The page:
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    ABSTRACT: Volatile metabolites of Aspergillus fumigatus and Candida species can be detected by gas chromatography/mass spectrometry (GC/MS). A multi-capillary column - ion mobility spectrometer (MCC-IMS) was used in this study to assess volatile organic compounds (VOCs) in the headspace above A. fumigatus and the four Candida species Candida albicans, Candida parapsilosis, Candida glabrata and Candida tropicalis in an innovative approach, validated for A. fumigatus and C. albicans by GC/MS analyses. For the detection of VOCs, a special stainless steel measurement chamber for the microbial cultures was used. The gas outlet was either attached to MCC-IMS or to adsorption tubes (Tenax GR) for GC/MS measurements. Isoamyl alcohol, cyclohexanone, 3-octanone and phenethylalcohol can be described as discriminating substances by means of GC/MS. With MCC-IMS, the results for 3-octanone and phenethylalcohol are concordant and additionally to GC/MS, ethanol and two further compounds (p_0642_1/p_683_1 and p_705_3) can be described. Isoamyl alcohol and cyclohexanone were not properly detectable with MCC-IMS. The major advantage of the MCC-IMS system is the feasibility of rapid analysis of complex gas mixtures without pre-concentration or preparation of samples and regardless of water vapour content in an online setup. Discrimination of fungi on genus level of the investigated germs by volatile metabolic profile and therefore detection of VOC is feasible. However, a further discrimination on species level for Candida species was not possible.
    Mycoses 06/2011; 54(6):e828-37. · 1.28 Impact Factor
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    ABSTRACT: In the past decade, Ion Mobility Spectrometry has established a very strong foot hold in medical and biol. applications due to its numerous advantages including sensitivity, ruggedness and reproducibility. During the anal. of complex samples such as human breath, it is very probable that two or more analytes form peak clusters due to similar drift times and pre-sepn. times, thus hindering the identification of the analytes. Furthermore, such overlapping of signal makes quantification very difficult or even impossible. Resolving these peak clusters is important to enable proper identification and quantification of analytes detected for diagnosis. Hence, we designed a drift tube with variable length for investigating the influence of varying drift lengths and elec. field on resoln. Peak cluster formations usually seen between acetone and the reactant ion peak, between the dimer peaks of 2-Heptanone and 4-Heptanone have been resolved with the new drift tube after optimization. These novel drift tubes could easily negate the peak clusters often encountered when complex medical and biol. samples are measured with the ion mobility spectrometer. Furthermore, the fact that these drift tubes can be altered in length thereby providing a wide range of elec. fields (from 50 to 3300 V.cm-1), opens up new research options in ion motions in an elec. field. [on SciFinder(R)]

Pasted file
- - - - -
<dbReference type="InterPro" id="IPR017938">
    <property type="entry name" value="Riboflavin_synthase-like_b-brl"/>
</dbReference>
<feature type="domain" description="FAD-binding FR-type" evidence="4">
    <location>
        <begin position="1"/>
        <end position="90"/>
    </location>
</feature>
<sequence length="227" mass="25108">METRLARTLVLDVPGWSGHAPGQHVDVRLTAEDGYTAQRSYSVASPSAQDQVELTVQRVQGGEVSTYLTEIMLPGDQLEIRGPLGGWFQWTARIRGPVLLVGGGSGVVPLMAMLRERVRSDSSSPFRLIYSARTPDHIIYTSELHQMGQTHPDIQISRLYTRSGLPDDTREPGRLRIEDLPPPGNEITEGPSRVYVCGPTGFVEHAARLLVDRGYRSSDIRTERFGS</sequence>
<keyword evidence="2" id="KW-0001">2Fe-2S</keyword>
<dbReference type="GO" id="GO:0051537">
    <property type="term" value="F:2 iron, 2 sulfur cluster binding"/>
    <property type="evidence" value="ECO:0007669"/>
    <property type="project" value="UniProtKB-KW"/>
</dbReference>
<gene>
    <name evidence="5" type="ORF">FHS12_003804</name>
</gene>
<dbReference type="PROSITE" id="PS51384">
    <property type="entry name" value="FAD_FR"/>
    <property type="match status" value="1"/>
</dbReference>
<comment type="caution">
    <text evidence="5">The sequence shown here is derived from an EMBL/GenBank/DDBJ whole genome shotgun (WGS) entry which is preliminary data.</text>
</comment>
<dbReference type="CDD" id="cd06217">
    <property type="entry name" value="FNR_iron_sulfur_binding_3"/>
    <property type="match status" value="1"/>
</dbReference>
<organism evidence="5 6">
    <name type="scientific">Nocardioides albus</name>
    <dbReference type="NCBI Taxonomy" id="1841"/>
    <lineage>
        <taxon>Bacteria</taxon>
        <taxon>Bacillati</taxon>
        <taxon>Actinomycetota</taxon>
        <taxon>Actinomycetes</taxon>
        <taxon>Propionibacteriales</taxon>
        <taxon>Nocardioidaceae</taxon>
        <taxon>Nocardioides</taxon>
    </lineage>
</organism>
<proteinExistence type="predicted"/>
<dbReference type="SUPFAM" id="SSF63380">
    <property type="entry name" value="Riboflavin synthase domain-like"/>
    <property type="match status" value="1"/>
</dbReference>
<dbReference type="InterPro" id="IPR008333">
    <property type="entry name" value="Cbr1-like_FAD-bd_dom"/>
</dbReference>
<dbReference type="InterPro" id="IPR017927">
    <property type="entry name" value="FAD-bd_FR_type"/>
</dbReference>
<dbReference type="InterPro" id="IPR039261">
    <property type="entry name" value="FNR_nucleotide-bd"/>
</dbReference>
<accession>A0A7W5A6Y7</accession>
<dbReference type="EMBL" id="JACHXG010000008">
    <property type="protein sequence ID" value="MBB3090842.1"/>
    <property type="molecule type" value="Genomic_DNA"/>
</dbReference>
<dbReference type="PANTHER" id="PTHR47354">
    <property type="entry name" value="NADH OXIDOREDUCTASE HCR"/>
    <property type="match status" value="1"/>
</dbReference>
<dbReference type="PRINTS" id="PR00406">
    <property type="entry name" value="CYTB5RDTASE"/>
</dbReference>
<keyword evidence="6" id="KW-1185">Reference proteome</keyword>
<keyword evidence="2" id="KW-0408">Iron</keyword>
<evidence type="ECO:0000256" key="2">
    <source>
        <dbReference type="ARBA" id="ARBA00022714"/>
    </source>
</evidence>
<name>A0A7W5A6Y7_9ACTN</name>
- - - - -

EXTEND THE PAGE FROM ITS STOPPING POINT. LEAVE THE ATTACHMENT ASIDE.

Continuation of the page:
International Journal for Ion Mobility Spectrometry 01/2011; 14(Copyright (C) 2011 American Chemical Society (ACS). All Rights Reserved.):31-38.
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    ABSTRACT: In nowadays life science projects, sharing data and data interpretation is becoming increasingly important. This considerably calls for novel information technology approaches, which enable the integration of expert knowledge from different disciplines in combination with advanced data analysis facilities in a collaborative manner. Since the recent development of web technologies offers scientific communities new ways for cooperation and communication, we propose a fully web-based software approach for the collaborative analysis of bioimage data and demonstrate the applicability of Web2.0 techniques to ion mobility spectrometry image data. Our approach allows collaborating experts to easily share, explore and discuss complex image data without any installation of software packages. Scientists only need a username and a password to get access to our system and can directly start exploring and analyzing their data.
    Journal of integrative bioinformatics 01/2011; 8(2):158.
  • Appl. Microbiol. Biotechn. 01/2011;